National Handwriting Day

How bad is your handwriting?

It was 36 years ago today (Jan. 23) that the national trade group of pen and pencil manufacturers created National Handwriting Day, to be celebrated on the birthday
of John Hancock, who signed the Declaration of Independence so clearly that his
name became synonymous with “signature.”

It seems that cursive writing is going the way of the buggy whip, as young children are learning keyboarding and printing. Only 12% of elementary school teachers are trained to teach cursive writing these days.

Back when I was a pup, I got A’s in every subject except handwriting, for which I got a C. Thank heavens my mom told me to take typing “in case that chemistry thing doesn’t pan out.” I wish she had insisted on shorthand as well, as that would have come in handy as a magazine reporter, especially for people who talk really fast, like Carole Keeton Rylander. For her speeches, I’d just listen and laugh.

I once won a handwriting award, though, when I put my mind to it. See past Tip of the Day:

How much handwriting do you do? Probably not enough of it, I would guess.

But if you ever sit down with a blank sheet of stationery or a pretty note card and write just a few nice thoughts about someone and send it via snail-mail, I guarantee you will make that person’s whole day! If you really want to cement your friendships and business relationships, buy a big box of note cards and send one out each day to a different person in your Rolodex, er, Outlook Contacts. (There I go, dating myself again. I gotta stop doing that!) By the end of the year, you will have reconnected with old friends, caught up with former coworkers, and totally endeared yourself with 365 people in your life. Just a handwritten note to say you were thinking about them, five minutes plus a stamp, will change your life for the better.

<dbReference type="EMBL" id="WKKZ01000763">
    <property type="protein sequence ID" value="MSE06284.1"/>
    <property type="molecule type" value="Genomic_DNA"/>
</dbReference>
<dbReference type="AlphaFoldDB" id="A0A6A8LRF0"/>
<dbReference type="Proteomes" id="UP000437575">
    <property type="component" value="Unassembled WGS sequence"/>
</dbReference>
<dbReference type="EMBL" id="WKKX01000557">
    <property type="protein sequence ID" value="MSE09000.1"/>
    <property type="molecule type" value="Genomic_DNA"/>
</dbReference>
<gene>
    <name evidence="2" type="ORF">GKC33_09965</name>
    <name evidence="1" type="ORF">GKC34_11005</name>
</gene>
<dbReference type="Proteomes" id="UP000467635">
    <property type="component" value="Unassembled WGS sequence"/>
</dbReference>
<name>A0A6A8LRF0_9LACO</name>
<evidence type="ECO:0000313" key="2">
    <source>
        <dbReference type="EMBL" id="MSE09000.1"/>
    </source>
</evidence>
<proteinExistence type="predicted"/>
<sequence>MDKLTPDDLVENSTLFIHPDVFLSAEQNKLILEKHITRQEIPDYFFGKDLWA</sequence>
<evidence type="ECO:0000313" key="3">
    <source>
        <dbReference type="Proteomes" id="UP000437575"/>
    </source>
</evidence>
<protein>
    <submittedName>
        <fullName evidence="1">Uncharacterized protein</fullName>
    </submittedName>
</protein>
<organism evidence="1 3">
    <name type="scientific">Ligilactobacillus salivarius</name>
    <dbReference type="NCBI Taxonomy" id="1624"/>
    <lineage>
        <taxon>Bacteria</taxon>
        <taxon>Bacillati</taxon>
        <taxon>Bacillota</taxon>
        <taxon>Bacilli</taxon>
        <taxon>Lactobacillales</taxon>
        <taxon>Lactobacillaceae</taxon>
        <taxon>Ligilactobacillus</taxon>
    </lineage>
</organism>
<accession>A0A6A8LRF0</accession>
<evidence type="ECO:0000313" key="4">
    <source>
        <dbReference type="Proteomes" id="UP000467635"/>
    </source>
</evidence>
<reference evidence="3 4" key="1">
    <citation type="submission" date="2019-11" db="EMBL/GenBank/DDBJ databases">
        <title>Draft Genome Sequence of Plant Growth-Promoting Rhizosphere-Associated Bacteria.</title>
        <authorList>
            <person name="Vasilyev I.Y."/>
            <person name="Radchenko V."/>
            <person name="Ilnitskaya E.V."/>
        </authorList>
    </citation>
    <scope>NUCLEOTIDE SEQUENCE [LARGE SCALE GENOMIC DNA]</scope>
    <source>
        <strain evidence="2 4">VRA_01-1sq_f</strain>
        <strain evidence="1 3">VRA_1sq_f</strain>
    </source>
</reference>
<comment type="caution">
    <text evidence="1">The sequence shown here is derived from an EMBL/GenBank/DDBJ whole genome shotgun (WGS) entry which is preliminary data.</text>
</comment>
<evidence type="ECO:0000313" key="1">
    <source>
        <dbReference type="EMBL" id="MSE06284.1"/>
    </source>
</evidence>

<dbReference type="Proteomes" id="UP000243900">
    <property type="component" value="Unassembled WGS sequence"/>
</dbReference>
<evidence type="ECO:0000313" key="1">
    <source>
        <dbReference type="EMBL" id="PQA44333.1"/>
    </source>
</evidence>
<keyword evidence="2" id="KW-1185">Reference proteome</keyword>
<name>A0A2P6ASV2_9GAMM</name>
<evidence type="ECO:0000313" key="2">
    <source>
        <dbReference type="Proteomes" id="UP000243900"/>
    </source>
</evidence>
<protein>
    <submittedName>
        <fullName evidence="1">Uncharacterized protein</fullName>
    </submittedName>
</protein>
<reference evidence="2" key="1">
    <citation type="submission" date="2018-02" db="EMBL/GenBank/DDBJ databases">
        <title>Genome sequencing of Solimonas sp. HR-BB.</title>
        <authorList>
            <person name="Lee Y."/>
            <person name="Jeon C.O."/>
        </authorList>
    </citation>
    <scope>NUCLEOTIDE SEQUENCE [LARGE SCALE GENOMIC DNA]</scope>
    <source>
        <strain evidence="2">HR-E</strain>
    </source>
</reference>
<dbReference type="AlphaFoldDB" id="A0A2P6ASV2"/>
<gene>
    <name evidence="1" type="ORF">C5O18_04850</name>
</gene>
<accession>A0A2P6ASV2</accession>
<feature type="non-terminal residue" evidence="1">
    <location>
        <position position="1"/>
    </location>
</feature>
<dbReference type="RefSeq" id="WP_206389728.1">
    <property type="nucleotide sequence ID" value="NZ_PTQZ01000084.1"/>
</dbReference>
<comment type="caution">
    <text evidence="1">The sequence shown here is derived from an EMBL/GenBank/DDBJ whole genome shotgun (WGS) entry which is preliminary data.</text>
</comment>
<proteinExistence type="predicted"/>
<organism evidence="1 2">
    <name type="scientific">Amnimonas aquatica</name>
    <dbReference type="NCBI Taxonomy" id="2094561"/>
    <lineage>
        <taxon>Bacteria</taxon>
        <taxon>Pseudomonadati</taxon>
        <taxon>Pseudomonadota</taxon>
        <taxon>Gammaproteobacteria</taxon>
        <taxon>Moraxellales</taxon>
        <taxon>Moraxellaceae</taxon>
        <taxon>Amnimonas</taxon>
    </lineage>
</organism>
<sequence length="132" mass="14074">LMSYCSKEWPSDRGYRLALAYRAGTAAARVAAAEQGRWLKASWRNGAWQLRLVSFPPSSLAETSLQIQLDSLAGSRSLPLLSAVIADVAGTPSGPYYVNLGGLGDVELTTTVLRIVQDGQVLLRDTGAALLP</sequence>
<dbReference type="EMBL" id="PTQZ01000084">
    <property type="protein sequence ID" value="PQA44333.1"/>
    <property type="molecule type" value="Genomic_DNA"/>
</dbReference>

And it will give you good practice at keeping your cursive handwriting in top form.

John Hancock Quotes of the Day:

“The greatest ability in business is to get along with others and to influence their actions.”

“There, I guess King George will be able to read that without his spectacles!”

– John Hancock, American statesman and founder, 1737-1793


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